STATE CATERS FOR THE RICH

Time for citizens to act on virus

Government policies on the healthcare system and economy are making us poor.

In Summary

• Don’t listen to these motivational speakers: They will motivate you to your painful death.

•  The catastrophe is here already. It is medical in nature.

Health CS Mutahi Kagwe.
DAILY VIRAL BRIEFING: Health CS Mutahi Kagwe.
Image: MARGARET WANJIRU

Accurate information to inform our hopes and actions during the Covid-19 crisis is vital.

We need the TRUTH. Some are downplaying its dangers, while some are overstating its impact. Both could lead to untold deaths that could have been avoided had we sought accurate facts. If we are to seek God’s help and speak his word, it ought to be in factual information. Otherwise, we give people false hope. 

Don’t listen to these motivational speakers: They will motivate you to your painful death. We must embrace this calamity, and pray with prophet Habakkuk: “Lord, … in wrath remember mercy” (Hab. 3:2). For God has spoken to us, although the calamity is furious overshadowing us: 'the just person will live by his faithfulness” [faith] (NIV Hab. 2:4b)'.

This is our hope. Because God is faithful to save. And just to those who do right and act justly. Those who have faith in God can depend on His salvation in the centre of the storm. We must listen to this voice. 

The catastrophe is here already. It is medical in nature. It is spreading at a high rate but not to the scale of China, Italy or Spain yet. Many will be affected and die because of our healthcare system's inadequacies.

The Covid-19 crisis has exposed the fraud that is government. Fifty-seven years of Independence have yielded a fragile healthcare system unable to cope with the medical needs of all Kenyans. For this reason, the government has resorted to preventive methods of personal hygiene — wash your hands with running water and soap or use sanitiser, observe social distancing, avoid congregating, stay home and observe curfew. So far it is working. 

But the medical challenge does not compare to the social and economic devastation awaiting us. This will spare no one. The rumbling of its wheels has thrown into panic governments across the world. We will have basically no help from outside.

Government mitigation measures have been suspect. It has bent to the rich corporate group, while ignoring greater challenges of poor Kenyans. It’s a catastrophe to be poor in Kenya. The poor have been brutalised, terrorised, traumatised and stigmatised for 57 years and have come to terms with their plight.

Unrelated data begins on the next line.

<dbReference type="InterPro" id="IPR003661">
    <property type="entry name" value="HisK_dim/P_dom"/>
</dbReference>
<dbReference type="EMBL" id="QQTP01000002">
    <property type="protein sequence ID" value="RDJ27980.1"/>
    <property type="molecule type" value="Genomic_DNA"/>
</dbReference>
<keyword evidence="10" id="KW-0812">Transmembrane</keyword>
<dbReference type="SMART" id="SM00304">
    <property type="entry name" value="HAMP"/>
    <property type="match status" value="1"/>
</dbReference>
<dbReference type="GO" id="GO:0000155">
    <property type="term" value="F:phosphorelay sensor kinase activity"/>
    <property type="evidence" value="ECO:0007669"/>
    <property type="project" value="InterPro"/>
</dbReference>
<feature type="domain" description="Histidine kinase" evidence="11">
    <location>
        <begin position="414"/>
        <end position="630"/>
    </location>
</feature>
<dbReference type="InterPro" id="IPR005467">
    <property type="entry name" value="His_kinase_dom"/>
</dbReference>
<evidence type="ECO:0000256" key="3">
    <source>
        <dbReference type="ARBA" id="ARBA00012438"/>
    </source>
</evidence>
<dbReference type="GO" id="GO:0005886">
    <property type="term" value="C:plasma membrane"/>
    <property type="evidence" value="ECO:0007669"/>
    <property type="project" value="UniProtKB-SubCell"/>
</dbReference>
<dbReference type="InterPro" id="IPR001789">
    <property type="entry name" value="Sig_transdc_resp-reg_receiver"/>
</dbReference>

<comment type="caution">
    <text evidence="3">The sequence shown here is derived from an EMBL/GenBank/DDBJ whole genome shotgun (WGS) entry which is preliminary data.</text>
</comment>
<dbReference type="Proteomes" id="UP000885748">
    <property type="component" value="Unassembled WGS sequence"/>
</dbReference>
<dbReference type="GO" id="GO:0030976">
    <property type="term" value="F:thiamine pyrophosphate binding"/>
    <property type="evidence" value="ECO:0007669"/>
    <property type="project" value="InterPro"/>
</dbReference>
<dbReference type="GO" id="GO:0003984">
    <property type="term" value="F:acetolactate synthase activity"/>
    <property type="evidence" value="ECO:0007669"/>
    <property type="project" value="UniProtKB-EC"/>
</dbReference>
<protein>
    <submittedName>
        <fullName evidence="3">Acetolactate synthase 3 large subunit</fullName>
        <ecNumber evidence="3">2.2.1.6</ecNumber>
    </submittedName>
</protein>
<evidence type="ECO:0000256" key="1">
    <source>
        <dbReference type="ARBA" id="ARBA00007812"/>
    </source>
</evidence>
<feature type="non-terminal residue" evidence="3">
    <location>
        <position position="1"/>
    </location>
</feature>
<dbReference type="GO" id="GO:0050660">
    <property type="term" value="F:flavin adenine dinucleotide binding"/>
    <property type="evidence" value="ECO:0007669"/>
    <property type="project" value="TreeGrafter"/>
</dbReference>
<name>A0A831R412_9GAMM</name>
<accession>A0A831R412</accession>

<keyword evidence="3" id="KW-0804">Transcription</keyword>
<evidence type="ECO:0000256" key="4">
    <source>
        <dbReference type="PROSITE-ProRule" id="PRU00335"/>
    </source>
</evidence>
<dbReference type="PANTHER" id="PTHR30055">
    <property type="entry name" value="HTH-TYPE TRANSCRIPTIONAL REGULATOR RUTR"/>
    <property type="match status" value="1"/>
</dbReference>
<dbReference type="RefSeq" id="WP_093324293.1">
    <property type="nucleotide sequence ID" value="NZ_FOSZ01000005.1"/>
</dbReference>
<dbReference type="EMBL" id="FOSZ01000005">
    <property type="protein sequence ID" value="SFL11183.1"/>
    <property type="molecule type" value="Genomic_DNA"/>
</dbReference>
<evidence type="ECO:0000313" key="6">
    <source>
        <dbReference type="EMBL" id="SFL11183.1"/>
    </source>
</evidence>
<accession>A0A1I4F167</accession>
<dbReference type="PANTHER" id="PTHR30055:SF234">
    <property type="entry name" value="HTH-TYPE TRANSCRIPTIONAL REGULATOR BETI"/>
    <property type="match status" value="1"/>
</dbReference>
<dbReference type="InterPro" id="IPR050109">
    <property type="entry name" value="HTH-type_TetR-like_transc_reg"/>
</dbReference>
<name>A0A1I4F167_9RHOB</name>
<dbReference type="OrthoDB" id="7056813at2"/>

There are three ways in which we can act towards the government.

First, we can ask the state whether its actions are legitimate and in accordance with its character as a state. We must demand the state takes its responsibility seriously. The majority of the poor in the cities depend on casual work for day-to-day supply. They have not worked now for a week, and another coming. I doubt we have food in the national reserve to feed them. And now that we are in the planting season, who is guiding planting to provide for us by August?

The children of the poor are also at home. not in school. We just learnt that four million youth willing to work are unemployed.

Government policies on the healthcare system and economy are making us poor. The state has a responsibility to better the lives of all Kenyans, including those of the poor. 

The response has been to protect the rich and the powerful and most important in our society and the foreign markets. A total lockdown was suggested but done in half measure through a 7pm to 5am curfew, and only vital services will be allowed. The poor were not considered.

Second, we can aid the victims of state action. As citizens, we have an unconditional obligation to the victims of any orderly society, as we have often shown in times of crisis. Act towards helping the poor, provide for those who have lost jobs and means of living without waiting for the state to act. 

The third possibility is to put a spoke in the wheel. Such action would be direct political action and is only possible and desirable since the state has failed in its function of creating law and order and prosperity for all Kenyans. 

We fear that our existence as a nation would be threatened if we, as those affected by these policies, do not participate in shaping them. We have learnt the hard fact that if we citizens do not get involved in the political process, we will either die of sickness, brutality or poverty. 

In embracing the present terror of Covid-19, we will heed the advice of MF Weiner, who in 1976 wrote in the journal Medical Economics an article titled 'Don’t Waste a Crisis — Your Patient’s or Your Own.' We will, like Weiner, appreciate that such a medical crisis can improve aspects of personality, mental health and lifestyle.

Canon Omondi is a priest of the Anglican Church of Kenya, All Saints Cathedral Diocese.  The views are his own.


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